So what’s going to happen next in Germany? It’s worth taking a look at the mechanics of how Germany elects a Chancellor. These are set out quite specifically in Article 63 of the Grundgesetz. The text is here and an official explanatory note by the parliamentary administration is here. Article 63 foresees a step-by-step process:
1) The Federal President, currently Frank-Walter Steinmeier, proposes a candidate. This candidate can be any German citizen who possesses the right to vote and to stand for election, and doesn’t have to be a member of the Bundestag. The choice is left entirely to the President, who is not required to take heed of any recommendation from the parties or anyone else. The Bundestag note says that such a candidate should be capable of a majority in parliament, but the letter of the law doesn’t prescribe any test for this. The law leaves open how long the President can take to make a decision. During this period of time, the President can require the current Chancellor to stay in office, and in practice always does. While this is the case, the Bundestag can’t vote no-confidence in them.
2) Once the choice is made, the Bundestag divides on a straight up-or-down vote. There is no debate and no other candidate at this point, it’s purely yes or no on a secret ballot. If the candidate gets an absolute majority, the President is legally bound to appoint him or her as Chancellor without further delay. Every Chancellor so far has been elected at this step.
3) If the absolute majority is not forthcoming, the Bundestag now gets 14 consecutive days from the time of the vote to elect a Chancellor, again by absolute majority. If a candidate is elected, the President must appoint them within seven days. The law leaves this phase entirely up to the Bundestag and therefore to its President, a certain Wolfgang Schäuble.
4) If there is still no solution after 14 days, a further round of voting takes place immediately. If a candidate does, in fact, get a majority at this point the usual rules apply and the President must appoint them with seven days. Failing that, though, the President has the right to either appoint the candidate with the most votes, or call a general election, which must occur within 60 days. If there is a tie, voting continues. If the President wants new elections, they must be called within the seven days or else that option is lost.
Some comments about this. First, the President’s role is quite powerful. Rather than ratifying the majority leader’s claim, the President at least theoretically makes an active choice and can in fact choose someone completely different.
Second, it’s going to be difficult to go through this process without Angela Merkel being chosen. The law leaves the President free to choose, but as the Parliamentary note points out, the President is given plenty of time precisely in order to choose someone who commands a majority. It is hard to think of anyone with a better claim. And the first Bundestag vote does not provide for an alternative candidate. It would be very difficult to keep half the Bundestag from electing her given the chance, or bringing her back in the second phase if Steinmeier was to astonish everyone by picking someone else.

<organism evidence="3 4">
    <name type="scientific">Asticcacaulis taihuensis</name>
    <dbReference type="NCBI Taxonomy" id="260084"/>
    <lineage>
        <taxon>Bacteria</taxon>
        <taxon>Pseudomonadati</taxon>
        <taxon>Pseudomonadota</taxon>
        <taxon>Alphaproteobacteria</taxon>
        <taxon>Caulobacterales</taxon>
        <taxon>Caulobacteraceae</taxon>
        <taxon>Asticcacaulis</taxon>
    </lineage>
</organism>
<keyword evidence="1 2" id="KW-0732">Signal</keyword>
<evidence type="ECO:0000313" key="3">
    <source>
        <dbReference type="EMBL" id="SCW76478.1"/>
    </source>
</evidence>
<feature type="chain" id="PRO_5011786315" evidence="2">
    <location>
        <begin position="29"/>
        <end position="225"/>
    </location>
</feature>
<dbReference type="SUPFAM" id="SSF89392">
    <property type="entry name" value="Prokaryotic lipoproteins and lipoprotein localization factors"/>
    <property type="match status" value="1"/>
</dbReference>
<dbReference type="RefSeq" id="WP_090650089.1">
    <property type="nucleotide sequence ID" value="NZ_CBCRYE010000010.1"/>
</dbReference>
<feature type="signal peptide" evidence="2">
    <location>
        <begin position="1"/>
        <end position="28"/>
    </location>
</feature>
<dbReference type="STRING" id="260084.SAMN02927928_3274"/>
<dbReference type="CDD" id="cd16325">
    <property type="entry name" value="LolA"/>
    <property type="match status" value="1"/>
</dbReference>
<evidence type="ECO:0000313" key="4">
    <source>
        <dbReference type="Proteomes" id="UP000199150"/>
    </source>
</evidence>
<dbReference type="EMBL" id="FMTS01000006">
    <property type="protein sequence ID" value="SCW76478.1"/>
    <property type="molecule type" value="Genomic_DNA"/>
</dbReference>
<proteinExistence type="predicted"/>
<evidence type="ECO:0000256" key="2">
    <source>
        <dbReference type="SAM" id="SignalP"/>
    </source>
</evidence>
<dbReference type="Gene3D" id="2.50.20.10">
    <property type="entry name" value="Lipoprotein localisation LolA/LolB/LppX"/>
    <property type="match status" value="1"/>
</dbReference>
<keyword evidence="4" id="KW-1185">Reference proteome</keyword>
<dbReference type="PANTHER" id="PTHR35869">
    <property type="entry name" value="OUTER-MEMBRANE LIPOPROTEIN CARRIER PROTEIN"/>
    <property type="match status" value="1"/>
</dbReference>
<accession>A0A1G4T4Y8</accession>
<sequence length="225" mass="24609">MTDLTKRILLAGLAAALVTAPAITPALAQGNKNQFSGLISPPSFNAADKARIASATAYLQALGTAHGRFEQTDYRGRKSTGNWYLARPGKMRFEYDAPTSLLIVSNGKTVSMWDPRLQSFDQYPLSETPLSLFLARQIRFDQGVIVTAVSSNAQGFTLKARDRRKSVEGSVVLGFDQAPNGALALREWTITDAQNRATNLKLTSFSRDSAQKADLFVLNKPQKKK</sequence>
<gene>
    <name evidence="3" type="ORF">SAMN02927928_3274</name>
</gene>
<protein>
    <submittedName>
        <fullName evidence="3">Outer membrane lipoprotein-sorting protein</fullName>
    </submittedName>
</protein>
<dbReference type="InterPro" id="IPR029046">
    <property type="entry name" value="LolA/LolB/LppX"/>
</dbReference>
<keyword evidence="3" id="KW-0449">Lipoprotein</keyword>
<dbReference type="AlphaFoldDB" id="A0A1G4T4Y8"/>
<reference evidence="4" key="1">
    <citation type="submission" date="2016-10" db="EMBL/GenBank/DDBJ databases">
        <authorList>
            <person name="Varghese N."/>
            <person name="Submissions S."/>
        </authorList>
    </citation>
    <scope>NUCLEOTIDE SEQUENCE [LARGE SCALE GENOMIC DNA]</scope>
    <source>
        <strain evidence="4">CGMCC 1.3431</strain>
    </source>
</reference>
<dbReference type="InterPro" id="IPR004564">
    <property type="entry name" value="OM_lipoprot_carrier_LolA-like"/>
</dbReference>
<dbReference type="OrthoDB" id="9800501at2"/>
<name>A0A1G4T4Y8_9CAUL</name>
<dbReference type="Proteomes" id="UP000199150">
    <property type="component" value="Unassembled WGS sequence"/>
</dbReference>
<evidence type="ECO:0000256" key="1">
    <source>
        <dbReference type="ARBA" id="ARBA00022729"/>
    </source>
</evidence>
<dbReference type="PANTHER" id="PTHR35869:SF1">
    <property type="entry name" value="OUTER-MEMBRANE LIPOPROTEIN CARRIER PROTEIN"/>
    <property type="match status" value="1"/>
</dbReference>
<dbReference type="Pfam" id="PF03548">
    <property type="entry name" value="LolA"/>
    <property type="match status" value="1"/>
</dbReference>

Third, it’s going to be very difficult to get to new elections without cross-party agreement that they are necessary. The process defined in Article 63 sets up steadily rising pressure on the parties to agree on a chancellor. For almost any party, it would be better to come to an agreement under 3) rather than have someone imposed under 4). It would likely be necessary for one or more parties to deliberately throw several votes in order to get to new elections.
Fourth, the Bundestag is free to organise Step 3 as it wishes, so it’s probably worth having a look at that.
In the 2013-2017 Bundestag, the parliament’s own rules of procedure required a candidate to get either the signatures of 25% of its members, or else the support of a parliamentary party including 25% of the members. The absolute minimum of support required to appear on the ballot was therefore 12.5% plus one vote – a majority of a party big enough to account for 25% of the members. This rule, Section 4 of the Rules, is still in force. Now, the only parliamentary party big enough by itself to put forward a candidate is the joint CDU-CSU, with 246 out of 709 seats, 34.7%. Section 4 therefore provides that the magic number required to put forward a candidate is 17.35% or 124 exclusively CDU-CSU votes – if we get to Step 3 at all. For a cross-party candidate, it’s 177.